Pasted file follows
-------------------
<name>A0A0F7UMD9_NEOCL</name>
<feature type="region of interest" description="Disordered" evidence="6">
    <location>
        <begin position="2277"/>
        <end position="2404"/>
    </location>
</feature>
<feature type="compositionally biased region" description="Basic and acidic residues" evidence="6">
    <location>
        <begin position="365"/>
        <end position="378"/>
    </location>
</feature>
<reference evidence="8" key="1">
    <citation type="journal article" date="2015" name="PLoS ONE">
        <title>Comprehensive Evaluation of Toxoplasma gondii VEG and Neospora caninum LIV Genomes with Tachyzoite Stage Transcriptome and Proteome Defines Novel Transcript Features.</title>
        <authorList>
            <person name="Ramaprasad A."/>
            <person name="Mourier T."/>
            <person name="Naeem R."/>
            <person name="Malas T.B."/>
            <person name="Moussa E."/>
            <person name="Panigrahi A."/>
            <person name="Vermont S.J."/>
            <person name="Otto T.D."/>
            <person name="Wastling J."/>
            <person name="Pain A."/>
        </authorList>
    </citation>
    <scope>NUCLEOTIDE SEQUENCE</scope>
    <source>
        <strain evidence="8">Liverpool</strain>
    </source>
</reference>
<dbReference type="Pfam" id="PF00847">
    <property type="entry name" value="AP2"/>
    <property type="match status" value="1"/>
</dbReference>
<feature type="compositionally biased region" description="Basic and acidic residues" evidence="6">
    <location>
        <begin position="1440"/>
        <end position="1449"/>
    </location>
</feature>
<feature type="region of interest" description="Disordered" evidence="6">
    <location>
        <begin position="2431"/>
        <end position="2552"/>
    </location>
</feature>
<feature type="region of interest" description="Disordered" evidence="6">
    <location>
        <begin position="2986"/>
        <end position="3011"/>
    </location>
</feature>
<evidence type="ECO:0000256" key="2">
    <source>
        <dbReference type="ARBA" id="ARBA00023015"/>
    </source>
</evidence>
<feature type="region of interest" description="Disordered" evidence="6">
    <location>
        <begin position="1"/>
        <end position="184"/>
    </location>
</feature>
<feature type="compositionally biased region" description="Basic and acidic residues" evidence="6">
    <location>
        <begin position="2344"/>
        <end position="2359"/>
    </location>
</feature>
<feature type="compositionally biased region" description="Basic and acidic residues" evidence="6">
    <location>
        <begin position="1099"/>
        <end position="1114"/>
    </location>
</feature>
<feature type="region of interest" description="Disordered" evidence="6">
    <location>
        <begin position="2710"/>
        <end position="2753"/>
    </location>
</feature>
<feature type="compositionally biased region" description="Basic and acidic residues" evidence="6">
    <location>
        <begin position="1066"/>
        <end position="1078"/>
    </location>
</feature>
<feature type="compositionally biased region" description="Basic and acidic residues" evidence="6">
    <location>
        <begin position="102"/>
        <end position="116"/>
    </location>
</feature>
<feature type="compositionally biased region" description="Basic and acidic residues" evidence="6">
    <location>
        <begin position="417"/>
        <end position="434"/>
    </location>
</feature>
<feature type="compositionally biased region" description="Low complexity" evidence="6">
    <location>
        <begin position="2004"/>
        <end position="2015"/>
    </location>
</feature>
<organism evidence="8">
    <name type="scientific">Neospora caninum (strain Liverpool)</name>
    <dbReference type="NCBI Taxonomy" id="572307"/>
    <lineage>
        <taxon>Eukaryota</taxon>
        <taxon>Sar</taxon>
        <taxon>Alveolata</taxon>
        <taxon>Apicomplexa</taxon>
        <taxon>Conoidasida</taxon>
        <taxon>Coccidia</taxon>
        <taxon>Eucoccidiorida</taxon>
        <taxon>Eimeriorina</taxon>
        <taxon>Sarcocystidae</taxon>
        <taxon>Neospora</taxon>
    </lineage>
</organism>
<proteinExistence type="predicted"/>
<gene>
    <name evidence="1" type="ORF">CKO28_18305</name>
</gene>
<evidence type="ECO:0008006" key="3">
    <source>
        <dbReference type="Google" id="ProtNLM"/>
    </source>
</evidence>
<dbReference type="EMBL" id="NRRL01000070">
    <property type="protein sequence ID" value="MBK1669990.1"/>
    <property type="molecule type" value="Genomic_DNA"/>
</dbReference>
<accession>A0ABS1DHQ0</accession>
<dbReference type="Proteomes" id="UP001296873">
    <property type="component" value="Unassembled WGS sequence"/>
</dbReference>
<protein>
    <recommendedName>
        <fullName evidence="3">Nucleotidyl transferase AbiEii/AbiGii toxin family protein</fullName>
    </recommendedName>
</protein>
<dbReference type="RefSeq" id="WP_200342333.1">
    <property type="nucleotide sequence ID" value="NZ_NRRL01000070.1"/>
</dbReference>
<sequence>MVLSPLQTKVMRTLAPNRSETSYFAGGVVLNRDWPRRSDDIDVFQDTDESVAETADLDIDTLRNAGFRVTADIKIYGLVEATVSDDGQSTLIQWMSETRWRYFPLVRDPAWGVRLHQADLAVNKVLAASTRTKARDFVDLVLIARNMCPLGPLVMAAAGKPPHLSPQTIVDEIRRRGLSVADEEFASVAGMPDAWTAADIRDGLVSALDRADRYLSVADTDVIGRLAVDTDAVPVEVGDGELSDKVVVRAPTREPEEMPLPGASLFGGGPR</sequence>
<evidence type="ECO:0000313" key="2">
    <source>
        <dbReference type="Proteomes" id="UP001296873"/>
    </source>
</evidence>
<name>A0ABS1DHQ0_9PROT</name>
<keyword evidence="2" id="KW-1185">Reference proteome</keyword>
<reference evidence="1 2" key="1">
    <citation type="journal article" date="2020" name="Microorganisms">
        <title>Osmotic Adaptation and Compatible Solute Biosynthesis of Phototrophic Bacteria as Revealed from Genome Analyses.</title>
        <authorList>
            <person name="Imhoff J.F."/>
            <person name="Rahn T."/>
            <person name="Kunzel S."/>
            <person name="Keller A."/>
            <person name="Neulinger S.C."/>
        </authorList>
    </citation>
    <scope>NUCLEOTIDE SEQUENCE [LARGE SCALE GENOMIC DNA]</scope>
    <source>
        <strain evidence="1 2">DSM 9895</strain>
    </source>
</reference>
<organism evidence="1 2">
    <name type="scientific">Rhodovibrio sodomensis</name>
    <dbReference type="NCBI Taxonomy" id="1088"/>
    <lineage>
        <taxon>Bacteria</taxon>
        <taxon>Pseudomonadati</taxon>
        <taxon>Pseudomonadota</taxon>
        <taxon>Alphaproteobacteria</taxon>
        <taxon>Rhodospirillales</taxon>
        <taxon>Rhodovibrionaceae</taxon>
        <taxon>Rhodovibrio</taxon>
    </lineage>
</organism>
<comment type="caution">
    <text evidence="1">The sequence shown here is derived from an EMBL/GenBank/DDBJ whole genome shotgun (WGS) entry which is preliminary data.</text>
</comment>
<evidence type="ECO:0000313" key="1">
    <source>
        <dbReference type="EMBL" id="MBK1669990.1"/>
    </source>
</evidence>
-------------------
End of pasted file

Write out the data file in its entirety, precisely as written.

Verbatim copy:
<name>A0A0F7UMD9_NEOCL</name>
<feature type="region of interest" description="Disordered" evidence="6">
    <location>
        <begin position="2277"/>
        <end position="2404"/>
    </location>
</feature>
<feature type="compositionally biased region" description="Basic and acidic residues" evidence="6">
    <location>
        <begin position="365"/>
        <end position="378"/>
    </location>
</feature>
<reference evidence="8" key="1">
    <citation type="journal article" date="2015" name="PLoS ONE">
        <title>Comprehensive Evaluation of Toxoplasma gondii VEG and Neospora caninum LIV Genomes with Tachyzoite Stage Transcriptome and Proteome Defines Novel Transcript Features.</title>
        <authorList>
            <person name="Ramaprasad A."/>
            <person name="Mourier T."/>
            <person name="Naeem R."/>
            <person name="Malas T.B."/>
            <person name="Moussa E."/>
            <person name="Panigrahi A."/>
            <person name="Vermont S.J."/>
            <person name="Otto T.D."/>
            <person name="Wastling J."/>
            <person name="Pain A."/>
        </authorList>
    </citation>
    <scope>NUCLEOTIDE SEQUENCE</scope>
    <source>
        <strain evidence="8">Liverpool</strain>
    </source>
</reference>
<dbReference type="Pfam" id="PF00847">
    <property type="entry name" value="AP2"/>
    <property type="match status" value="1"/>
</dbReference>
<feature type="compositionally biased region" description="Basic and acidic residues" evidence="6">
    <location>
        <begin position="1440"/>
        <end position="1449"/>
    </location>
</feature>
<feature type="region of interest" description="Disordered" evidence="6">
    <location>
        <begin position="2431"/>
        <end position="2552"/>
    </location>
</feature>
<feature type="region of interest" description="Disordered" evidence="6">
    <location>
        <begin position="2986"/>
        <end position="3011"/>
    </location>
</feature>
<evidence type="ECO:0000256" key="2">
    <source>
        <dbReference type="ARBA" id="ARBA00023015"/>
    </source>
</evidence>
<feature type="region of interest" description="Disordered" evidence="6">
    <location>
        <begin position="1"/>
        <end position="184"/>
    </location>
</feature>
<feature type="compositionally biased region" description="Basic and acidic residues" evidence="6">
    <location>
        <begin position="2344"/>
        <end position="2359"/>
    </location>
</feature>
<feature type="compositionally biased region" description="Basic and acidic residues" evidence="6">
    <location>
        <begin position="1099"/>
        <end position="1114"/>
    </location>
</feature>
<feature type="region of interest" description="Disordered" evidence="6">
    <location>
        <begin position="2710"/>
        <end position="2753"/>
    </location>
</feature>
<feature type="compositionally biased region" description="Basic and acidic residues" evidence="6">
    <location>
        <begin position="1066"/>
        <end position="1078"/>
    </location>
</feature>
<feature type="compositionally biased region" description="Basic and acidic residues" evidence="6">
    <location>
        <begin position="102"/>
        <end position="116"/>
    </location>
</feature>
<feature type="compositionally biased region" description="Basic and acidic residues" evidence="6">
    <location>
        <begin position="417"/>
        <end position="434"/>
    </location>
</feature>
<feature type="compositionally biased region" description="Low complexity" evidence="6">
    <location>
        <begin position="2004"/>
        <end position="2015"/>
    </location>
</feature>
<organism evidence="8">
    <name type="scientific">Neospora caninum (strain Liverpool)</name>
    <dbReference type="NCBI Taxonomy" id="572307"/>
    <lineage>
        <taxon>Eukaryota</taxon>
        <taxon>Sar</taxon>
        <taxon>Alveolata</taxon>
        <taxon>Apicomplexa</taxon>
        <taxon>Conoidasida</taxon>
        <taxon>Coccidia</taxon>
        <taxon>Eucoccidiorida</taxon>
        <taxon>Eimeriorina</taxon>
        <taxon>Sarcocystidae</taxon>
        <taxon>Neospora</taxon>
    </lineage>
</organism>
<proteinExistence type="predicted"/>
<gene>
    <name evidence="1" type="ORF">CKO28_18305</name>
</gene>
<evidence type="ECO:0008006" key="3">
    <source>
        <dbReference type="Google" id="ProtNLM"/>
    </source>
</evidence>
<dbReference type="EMBL" id="NRRL01000070">
    <property type="protein sequence ID" value="MBK1669990.1"/>
    <property type="molecule type" value="Genomic_DNA"/>
</dbReference>
<accession>A0ABS1DHQ0</accession>
<dbReference type="Proteomes" id="UP001296873">
    <property type="component" value="Unassembled WGS sequence"/>
</dbReference>
<protein>
    <recommendedName>
        <fullName evidence="3">Nucleotidyl transferase AbiEii/AbiGii toxin family protein</fullName>
    </recommendedName>
</protein>
<dbReference type="RefSeq" id="WP_200342333.1">
    <property type="nucleotide sequence ID" value="NZ_NRRL01000070.1"/>
</dbReference>
<sequence>MVLSPLQTKVMRTLAPNRSETSYFAGGVVLNRDWPRRSDDIDVFQDTDESVAETADLDIDTLRNAGFRVTADIKIYGLVEATVSDDGQSTLIQWMSETRWRYFPLVRDPAWGVRLHQADLAVNKVLAASTRTKARDFVDLVLIARNMCPLGPLVMAAAGKPPHLSPQTIVDEIRRRGLSVADEEFASVAGMPDAWTAADIRDGLVSALDRADRYLSVADTDVIGRLAVDTDAVPVEVGDGELSDKVVVRAPTREPEEMPLPGASLFGGGPR</sequence>
<evidence type="ECO:0000313" key="2">
    <source>
        <dbReference type="Proteomes" id="UP001296873"/>
    </source>
</evidence>
<name>A0ABS1DHQ0_9PROT</name>
<keyword evidence="2" id="KW-1185">Reference proteome</keyword>
<reference evidence="1 2" key="1">
    <citation type="journal article" date="2020" name="Microorganisms">
        <title>Osmotic Adaptation and Compatible Solute Biosynthesis of Phototrophic Bacteria as Revealed from Genome Analyses.</title>
        <authorList>
            <person name="Imhoff J.F."/>
            <person name="Rahn T."/>
            <person name="Kunzel S."/>
            <person name="Keller A."/>
            <person name="Neulinger S.C."/>
        </authorList>
    </citation>
    <scope>NUCLEOTIDE SEQUENCE [LARGE SCALE GENOMIC DNA]</scope>
    <source>
        <strain evidence="1 2">DSM 9895</strain>
    </source>
</reference>
<organism evidence="1 2">
    <name type="scientific">Rhodovibrio sodomensis</name>
    <dbReference type="NCBI Taxonomy" id="1088"/>
    <lineage>
        <taxon>Bacteria</taxon>
        <taxon>Pseudomonadati</taxon>
        <taxon>Pseudomonadota</taxon>
        <taxon>Alphaproteobacteria</taxon>
        <taxon>Rhodospirillales</taxon>
        <taxon>Rhodovibrionaceae</taxon>
        <taxon>Rhodovibrio</taxon>
    </lineage>
</organism>
<comment type="caution">
    <text evidence="1">The sequence shown here is derived from an EMBL/GenBank/DDBJ whole genome shotgun (WGS) entry which is preliminary data.</text>
</comment>
<evidence type="ECO:0000313" key="1">
    <source>
        <dbReference type="EMBL" id="MBK1669990.1"/>
    </source>
</evidence>